Solar power is here to stay, and the announcement last week of a new $600 million solar silicon factory for Mississippi may take some of the sting out of the recent bankruptcy shocker from solar manufacturer Solyndra. The new factory will be built by Calisolar in Lowndes County and will generate about 1,000 jobs at the peak of its construction activity in addition to new green jobs at the completed facility. As a kickstarter for general economic development, the new plant could generate about $42 million in payroll locally and statewide. That all translates into new tax revenues but there is no such thing as a free lunch, and there is plenty of government help involved.
How to Make a New $600 Million Solar Factory Happen
The new facility is the beneficiary of a huge solar energy incentive package approved by Mississippi’s state legislators that focuses on infrastructure and training. That complements another package approved by the Tennessee Valley Authority and Lowndes County. The company also cites a nearby university and other elements of the education network as major factors in its decision to locate a major new job-generator in Lowndes County – something to think about before public investment in education is cut to the bone.
Federal Funding for Calisolar
Calisolar has received a clean energy manufacturing tax credit under the federal American Recovery and Reinvestment Act, and this summer Calisolar was announced as a candidate for a Department of Energy loan guarantee under the Obama Administration’s new SunShot Initiative. SunShot is designed to bring the cost of solar energy down to fossil fuels within a few years, and the loan program helps companies bridge the “valley of death” gap between financing the development of new solar technology and building the factories to actually get the stuff made. Calisolar has other options available and its position on the loan offer is unclear as of this writing, but in the past it has received funding from the Department of Energy to develop new solar technology.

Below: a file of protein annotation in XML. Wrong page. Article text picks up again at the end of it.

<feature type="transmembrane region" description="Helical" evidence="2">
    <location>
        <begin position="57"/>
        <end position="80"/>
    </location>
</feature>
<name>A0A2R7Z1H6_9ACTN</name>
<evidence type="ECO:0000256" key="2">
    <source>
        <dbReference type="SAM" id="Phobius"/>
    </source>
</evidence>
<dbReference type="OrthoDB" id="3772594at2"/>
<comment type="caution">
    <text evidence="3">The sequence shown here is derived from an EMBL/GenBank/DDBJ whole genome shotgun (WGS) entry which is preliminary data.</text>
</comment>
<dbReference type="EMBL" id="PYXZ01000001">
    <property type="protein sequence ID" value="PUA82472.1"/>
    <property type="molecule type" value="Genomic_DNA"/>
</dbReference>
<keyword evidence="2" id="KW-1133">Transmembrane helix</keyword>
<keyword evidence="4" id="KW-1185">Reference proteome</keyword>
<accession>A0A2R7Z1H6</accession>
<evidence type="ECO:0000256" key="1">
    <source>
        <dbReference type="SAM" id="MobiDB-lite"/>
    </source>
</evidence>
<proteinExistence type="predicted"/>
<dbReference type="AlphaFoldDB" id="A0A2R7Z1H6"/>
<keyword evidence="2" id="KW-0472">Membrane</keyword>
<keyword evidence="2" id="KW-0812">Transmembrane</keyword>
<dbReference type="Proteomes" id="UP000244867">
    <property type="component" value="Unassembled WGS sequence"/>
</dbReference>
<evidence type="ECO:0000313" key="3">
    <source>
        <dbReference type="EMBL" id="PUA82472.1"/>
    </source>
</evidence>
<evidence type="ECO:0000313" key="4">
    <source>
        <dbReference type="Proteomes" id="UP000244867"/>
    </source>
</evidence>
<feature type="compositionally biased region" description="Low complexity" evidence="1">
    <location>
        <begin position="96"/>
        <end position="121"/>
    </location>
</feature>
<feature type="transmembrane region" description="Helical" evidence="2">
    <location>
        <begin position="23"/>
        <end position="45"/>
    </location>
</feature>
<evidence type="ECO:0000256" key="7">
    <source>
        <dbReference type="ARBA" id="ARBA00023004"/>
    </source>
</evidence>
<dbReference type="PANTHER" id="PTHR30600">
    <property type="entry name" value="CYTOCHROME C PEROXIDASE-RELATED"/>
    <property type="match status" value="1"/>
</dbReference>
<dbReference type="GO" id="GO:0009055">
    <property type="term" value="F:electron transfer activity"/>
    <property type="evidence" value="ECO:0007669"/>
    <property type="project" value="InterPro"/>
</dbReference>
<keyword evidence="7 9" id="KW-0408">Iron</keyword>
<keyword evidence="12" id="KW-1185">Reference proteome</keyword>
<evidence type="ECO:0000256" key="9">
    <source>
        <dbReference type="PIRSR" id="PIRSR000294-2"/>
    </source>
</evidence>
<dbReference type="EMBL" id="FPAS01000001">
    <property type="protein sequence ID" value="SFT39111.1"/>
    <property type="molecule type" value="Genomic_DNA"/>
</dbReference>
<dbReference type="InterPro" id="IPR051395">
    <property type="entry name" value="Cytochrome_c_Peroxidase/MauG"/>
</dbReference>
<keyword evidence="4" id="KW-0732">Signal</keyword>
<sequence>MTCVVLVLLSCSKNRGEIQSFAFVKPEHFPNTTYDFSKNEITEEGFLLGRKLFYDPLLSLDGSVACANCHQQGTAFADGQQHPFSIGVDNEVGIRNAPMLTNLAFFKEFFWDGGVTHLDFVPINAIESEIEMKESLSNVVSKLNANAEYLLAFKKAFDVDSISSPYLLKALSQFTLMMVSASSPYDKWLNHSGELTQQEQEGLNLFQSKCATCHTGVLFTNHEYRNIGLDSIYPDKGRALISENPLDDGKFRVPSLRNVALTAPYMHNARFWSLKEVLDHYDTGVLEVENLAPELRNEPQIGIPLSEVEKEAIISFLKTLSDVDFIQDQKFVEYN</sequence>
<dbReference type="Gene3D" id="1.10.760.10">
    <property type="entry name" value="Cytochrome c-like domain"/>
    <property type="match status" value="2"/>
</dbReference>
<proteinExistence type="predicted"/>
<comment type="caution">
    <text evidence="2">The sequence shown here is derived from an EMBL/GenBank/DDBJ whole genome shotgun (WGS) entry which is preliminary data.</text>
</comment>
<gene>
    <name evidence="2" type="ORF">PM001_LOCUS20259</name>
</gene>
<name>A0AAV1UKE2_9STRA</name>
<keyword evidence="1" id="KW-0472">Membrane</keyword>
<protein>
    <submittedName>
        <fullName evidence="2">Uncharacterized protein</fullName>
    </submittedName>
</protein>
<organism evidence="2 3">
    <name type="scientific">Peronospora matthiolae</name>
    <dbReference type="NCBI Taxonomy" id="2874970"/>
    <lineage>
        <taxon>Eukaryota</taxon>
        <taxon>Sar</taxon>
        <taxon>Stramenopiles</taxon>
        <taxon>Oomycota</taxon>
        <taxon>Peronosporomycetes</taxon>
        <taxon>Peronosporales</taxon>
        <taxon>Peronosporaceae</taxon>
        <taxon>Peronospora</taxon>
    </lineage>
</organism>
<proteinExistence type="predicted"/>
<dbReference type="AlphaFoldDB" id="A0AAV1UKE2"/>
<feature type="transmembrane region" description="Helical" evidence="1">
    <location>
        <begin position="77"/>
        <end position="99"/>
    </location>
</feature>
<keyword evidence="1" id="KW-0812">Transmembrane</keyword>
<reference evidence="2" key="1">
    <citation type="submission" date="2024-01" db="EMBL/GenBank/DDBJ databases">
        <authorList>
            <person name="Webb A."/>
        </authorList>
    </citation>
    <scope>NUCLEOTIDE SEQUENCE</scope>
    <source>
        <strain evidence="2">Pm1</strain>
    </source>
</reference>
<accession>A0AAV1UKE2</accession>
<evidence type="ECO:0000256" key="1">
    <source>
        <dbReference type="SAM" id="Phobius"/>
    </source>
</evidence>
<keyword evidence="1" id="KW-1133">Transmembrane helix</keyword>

Calisolar and Solar Silicon
Calisolar already has a manufacturing facility in California (for which it was awarded a $5 million Clean Energy Business loan from the state’s Energy Commission, by the way), and the Jacksonville facility will enable it to expand into what it sees as an increasing demand for its high performance solar silicon product. The secret ingredient that could help it to compete where Solyndra failed is an energy-efficient silicon solar production process, along with the use of low-cost standard foundary equipment.
A Growing Market for Solar Silicon
New technologies are starting to edge into the solar market, but these are years away from commercial development and in the mean time, silicon is the go-to product. Just a couple of indicators of where the market is heading in the near term: entire solar housing developments are gaining in populariety, and the U.S. Army has adopted a “net-zero” energy policy for its bases that includes a generous application of solar energy. The Solyndra bankruptcy was bad news, but it will not spell the end of public funding and support for the solar industry.
Image credit: Solar panels by Andreas Demmelbauer on flickr.com.